At the very heart of the Milky Way is a region known as Sagittarius A*. This region is known the be the home of a supermassive black hole with millions of times the mass of our own Sun. And with the discovery of this object, astronomers have turned up evidence that there are supermassive black holes at the centers most most spiral and elliptical galaxies.
The best observations of Sagittarius A*, using Very Long Baseline Interferometry (VLBI) radio astronomy have determined that it’s approximately 44 million km across (that’s just the distance of Mercury to the Sun). Astronomers have estimated that it contains 4.31 million solar masses.
Of course, astronomers haven’t actually seen the supermassive black hole itself. Instead, they have observed the motion of stars in the vicinity of Sagittarius A*. After 10 years of observations, astronomers detected the motion of a star that came within 17 light-hours distance from the supermassive black hole; that’s only 3 times the distance from the Sun to Pluto. Only a compact object with the mass of millions of stars would be able to make a high mass object like a star move in that trajectory.
The discovery of a supermassive black hole at the heart of the Milky Way helped astronomers puzzle out a different mystery: quasars. These are objects that shine with the brightness of millions of stars. We now know that quasars come from the radiation generated by the disks of material surrounding actively feeding supermassive black holes. Our own black hole is quiet today, but it could have been active in the past, and might be active again in the future.
Some astronomers have suggested other objects that could have the same density and gravity to explain Sagittarius A, but anything would quickly collapse down into a supermassive black hole within the lifetime of the Milky Way.
Our Milky Way’s black hole is quiet – too quiet – some astronomers might say. But according to a team of Japanese astronomers, the supermassive black hole at the heart of our galaxy might be just as active as those in other galaxies, it’s just taking a little break. Their evidence? The echoes from a massive outburst that occurred 300 years ago.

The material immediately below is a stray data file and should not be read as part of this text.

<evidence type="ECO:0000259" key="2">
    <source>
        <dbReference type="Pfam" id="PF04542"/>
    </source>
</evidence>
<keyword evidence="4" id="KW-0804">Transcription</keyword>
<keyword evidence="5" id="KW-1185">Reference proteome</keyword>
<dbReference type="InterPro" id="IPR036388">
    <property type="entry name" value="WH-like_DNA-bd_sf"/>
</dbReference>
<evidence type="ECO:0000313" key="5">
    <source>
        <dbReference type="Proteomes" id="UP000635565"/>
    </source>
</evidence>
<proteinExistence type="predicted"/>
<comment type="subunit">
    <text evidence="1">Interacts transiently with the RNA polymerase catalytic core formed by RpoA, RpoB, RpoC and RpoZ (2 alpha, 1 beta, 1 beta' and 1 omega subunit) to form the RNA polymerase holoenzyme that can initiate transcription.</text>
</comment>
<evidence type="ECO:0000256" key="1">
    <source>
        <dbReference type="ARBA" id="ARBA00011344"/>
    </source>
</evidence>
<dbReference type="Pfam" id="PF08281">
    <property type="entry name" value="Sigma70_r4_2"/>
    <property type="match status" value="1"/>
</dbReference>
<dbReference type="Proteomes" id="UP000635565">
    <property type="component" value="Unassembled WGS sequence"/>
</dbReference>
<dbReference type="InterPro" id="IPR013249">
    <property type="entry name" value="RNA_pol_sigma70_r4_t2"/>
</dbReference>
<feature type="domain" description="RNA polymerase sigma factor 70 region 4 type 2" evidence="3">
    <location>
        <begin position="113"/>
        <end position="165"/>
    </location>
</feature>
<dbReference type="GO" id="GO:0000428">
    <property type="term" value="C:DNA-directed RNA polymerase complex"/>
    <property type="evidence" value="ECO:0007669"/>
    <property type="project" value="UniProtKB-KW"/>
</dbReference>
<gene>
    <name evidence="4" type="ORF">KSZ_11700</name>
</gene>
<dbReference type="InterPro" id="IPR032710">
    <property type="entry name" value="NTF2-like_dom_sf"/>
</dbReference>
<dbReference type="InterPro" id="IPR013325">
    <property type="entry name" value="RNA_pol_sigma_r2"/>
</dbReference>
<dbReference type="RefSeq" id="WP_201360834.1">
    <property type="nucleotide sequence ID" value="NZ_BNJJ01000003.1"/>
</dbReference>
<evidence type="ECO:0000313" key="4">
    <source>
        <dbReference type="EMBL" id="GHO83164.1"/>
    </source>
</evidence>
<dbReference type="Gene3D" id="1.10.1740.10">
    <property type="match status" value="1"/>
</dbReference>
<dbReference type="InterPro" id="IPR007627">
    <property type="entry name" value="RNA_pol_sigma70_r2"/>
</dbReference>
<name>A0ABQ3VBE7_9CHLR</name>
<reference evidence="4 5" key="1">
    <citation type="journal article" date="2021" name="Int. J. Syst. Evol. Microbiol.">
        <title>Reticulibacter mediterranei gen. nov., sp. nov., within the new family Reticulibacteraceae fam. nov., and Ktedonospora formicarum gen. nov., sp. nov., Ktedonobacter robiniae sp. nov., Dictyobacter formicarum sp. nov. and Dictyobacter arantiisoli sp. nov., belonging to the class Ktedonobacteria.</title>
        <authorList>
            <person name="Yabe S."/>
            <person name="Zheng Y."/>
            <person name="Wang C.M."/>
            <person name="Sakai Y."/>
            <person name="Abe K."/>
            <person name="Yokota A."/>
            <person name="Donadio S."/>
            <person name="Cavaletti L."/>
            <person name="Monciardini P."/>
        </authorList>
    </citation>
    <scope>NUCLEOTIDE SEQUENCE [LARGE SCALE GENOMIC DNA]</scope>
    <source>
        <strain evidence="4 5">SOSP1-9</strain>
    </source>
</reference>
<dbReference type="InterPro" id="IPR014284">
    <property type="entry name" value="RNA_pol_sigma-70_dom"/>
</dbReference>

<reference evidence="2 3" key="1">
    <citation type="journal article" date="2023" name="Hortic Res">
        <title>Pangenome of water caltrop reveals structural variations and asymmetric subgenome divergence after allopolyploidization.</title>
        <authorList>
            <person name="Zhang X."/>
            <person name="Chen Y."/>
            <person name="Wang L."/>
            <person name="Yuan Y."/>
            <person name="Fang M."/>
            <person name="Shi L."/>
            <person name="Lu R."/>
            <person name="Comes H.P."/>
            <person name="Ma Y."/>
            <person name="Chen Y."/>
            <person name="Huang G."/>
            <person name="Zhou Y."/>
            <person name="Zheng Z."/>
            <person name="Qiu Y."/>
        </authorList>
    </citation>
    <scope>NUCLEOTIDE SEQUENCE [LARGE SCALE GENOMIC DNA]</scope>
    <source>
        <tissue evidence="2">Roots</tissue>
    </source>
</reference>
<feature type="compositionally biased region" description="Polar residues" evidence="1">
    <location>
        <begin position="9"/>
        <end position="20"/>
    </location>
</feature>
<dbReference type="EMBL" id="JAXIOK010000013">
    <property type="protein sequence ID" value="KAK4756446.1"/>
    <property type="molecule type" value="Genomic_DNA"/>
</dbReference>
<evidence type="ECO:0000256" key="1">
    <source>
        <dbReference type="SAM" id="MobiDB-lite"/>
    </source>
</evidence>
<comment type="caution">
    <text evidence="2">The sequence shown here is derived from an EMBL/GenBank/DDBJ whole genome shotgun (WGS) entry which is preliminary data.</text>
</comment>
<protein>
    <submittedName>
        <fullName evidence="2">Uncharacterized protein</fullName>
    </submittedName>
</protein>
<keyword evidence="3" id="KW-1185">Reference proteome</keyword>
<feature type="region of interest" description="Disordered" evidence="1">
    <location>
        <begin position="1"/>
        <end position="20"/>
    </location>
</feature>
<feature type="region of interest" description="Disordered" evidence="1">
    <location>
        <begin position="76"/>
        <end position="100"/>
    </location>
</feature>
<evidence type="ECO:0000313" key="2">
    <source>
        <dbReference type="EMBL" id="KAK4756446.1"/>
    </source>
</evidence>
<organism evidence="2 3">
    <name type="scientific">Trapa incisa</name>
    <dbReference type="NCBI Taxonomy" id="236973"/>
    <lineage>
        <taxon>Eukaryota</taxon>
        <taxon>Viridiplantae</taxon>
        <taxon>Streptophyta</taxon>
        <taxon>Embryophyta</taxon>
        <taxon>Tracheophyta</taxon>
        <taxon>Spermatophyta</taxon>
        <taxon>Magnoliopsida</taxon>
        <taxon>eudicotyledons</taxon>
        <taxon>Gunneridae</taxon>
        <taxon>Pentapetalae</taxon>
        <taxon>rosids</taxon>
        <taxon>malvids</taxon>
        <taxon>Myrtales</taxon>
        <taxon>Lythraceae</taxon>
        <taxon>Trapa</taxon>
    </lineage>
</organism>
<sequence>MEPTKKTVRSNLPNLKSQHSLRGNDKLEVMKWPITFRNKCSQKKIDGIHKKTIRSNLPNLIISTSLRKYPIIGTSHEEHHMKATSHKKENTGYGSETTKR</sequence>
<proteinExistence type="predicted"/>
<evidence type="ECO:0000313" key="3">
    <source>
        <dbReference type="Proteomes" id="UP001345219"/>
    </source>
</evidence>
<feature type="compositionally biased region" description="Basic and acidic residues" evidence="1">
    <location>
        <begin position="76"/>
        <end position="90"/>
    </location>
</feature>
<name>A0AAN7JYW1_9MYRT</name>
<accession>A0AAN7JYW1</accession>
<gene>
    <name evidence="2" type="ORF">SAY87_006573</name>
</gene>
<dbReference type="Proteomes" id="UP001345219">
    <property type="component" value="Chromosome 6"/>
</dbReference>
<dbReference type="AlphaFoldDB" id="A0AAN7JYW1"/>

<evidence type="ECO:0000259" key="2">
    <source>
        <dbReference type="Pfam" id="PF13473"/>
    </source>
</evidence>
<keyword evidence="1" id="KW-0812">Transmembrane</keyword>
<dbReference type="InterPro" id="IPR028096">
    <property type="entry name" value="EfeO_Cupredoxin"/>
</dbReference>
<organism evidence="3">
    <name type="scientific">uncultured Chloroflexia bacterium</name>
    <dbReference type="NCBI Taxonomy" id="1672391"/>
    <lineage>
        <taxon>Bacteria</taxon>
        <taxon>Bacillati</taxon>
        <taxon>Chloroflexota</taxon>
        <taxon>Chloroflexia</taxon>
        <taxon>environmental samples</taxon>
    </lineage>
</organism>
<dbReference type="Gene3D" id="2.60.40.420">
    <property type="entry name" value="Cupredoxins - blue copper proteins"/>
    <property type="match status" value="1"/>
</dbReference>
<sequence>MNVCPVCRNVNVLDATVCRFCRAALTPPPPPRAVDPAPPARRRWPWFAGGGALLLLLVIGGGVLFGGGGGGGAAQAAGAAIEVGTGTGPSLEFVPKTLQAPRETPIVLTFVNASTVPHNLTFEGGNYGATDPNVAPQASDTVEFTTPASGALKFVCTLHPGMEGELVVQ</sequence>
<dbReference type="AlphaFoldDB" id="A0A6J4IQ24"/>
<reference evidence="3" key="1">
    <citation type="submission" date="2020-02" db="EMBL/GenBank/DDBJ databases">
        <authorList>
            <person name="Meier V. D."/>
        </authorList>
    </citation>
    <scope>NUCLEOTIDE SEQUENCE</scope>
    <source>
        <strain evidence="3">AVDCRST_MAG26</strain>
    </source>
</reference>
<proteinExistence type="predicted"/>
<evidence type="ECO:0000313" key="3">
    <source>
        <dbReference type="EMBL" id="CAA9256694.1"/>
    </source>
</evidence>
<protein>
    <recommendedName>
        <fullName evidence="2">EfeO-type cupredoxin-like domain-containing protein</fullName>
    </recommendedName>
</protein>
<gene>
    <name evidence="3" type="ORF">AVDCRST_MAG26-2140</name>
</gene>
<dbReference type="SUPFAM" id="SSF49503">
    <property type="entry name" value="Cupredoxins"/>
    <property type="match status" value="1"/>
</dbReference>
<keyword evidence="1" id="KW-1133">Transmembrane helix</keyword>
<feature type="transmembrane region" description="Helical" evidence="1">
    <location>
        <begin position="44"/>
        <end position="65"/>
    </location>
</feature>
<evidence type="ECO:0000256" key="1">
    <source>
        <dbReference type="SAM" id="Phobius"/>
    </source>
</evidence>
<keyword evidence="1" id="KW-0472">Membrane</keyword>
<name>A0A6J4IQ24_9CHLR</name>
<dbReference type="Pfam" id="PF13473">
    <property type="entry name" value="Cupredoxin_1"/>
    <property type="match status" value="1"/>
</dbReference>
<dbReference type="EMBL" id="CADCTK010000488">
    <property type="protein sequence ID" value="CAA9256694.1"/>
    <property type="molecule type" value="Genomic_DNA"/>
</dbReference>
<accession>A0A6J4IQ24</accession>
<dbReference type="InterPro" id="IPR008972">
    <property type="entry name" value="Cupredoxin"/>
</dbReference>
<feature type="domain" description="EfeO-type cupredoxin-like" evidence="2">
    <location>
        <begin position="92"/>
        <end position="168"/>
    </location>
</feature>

The astronomers found evidence of the outburst using ESA’s XMM-Newton space telescope, as well as NASA and Japanese X-ray satellites. And it helps solve the mystery about why the Milky Way’s black hole is so quiet. Even though it contains 4 million times the mass of our Sun, it emits a fraction of the radiation coming from other galactic black holes.
“We have wondered why the Milky Wayâ€™s black hole appears to be a slumbering giant,” says team leader Tatsuya Inui of Kyoto University in Japan. “But now we realize that the black hole was far more active in the past. Perhaps itâ€™s just resting after a major outburst.”
The team gathered their observations from 1994 to 2005. They watched how clouds of gas near the central black hole brightened and dimmed in X-ray light as pulses of radiation swept past. These are echoes, visible long after the black hole has gone quiet again.
One large gas cloud is known as Sagittarius B2, and it’s located 300 light-years away from the central black hole. In other words, radiation reflecting off of Sagittarius B2 must have come from the black hole 300 years previously.
By watching the region for more than 10 years, the astronomers were able to watch an event wash across the cloud. Approximately 300 years ago, the black hole unleashed a flare that made it a million times brighter than it is today.
It’s hard to explain how the black hole could vary in its radiation output so greatly. It’s possible that a supernova in the region plowed gas and dust into the vicinity of the black hole. This led to a temporary feeding frenzy that awoke the black hole and produced the great flare.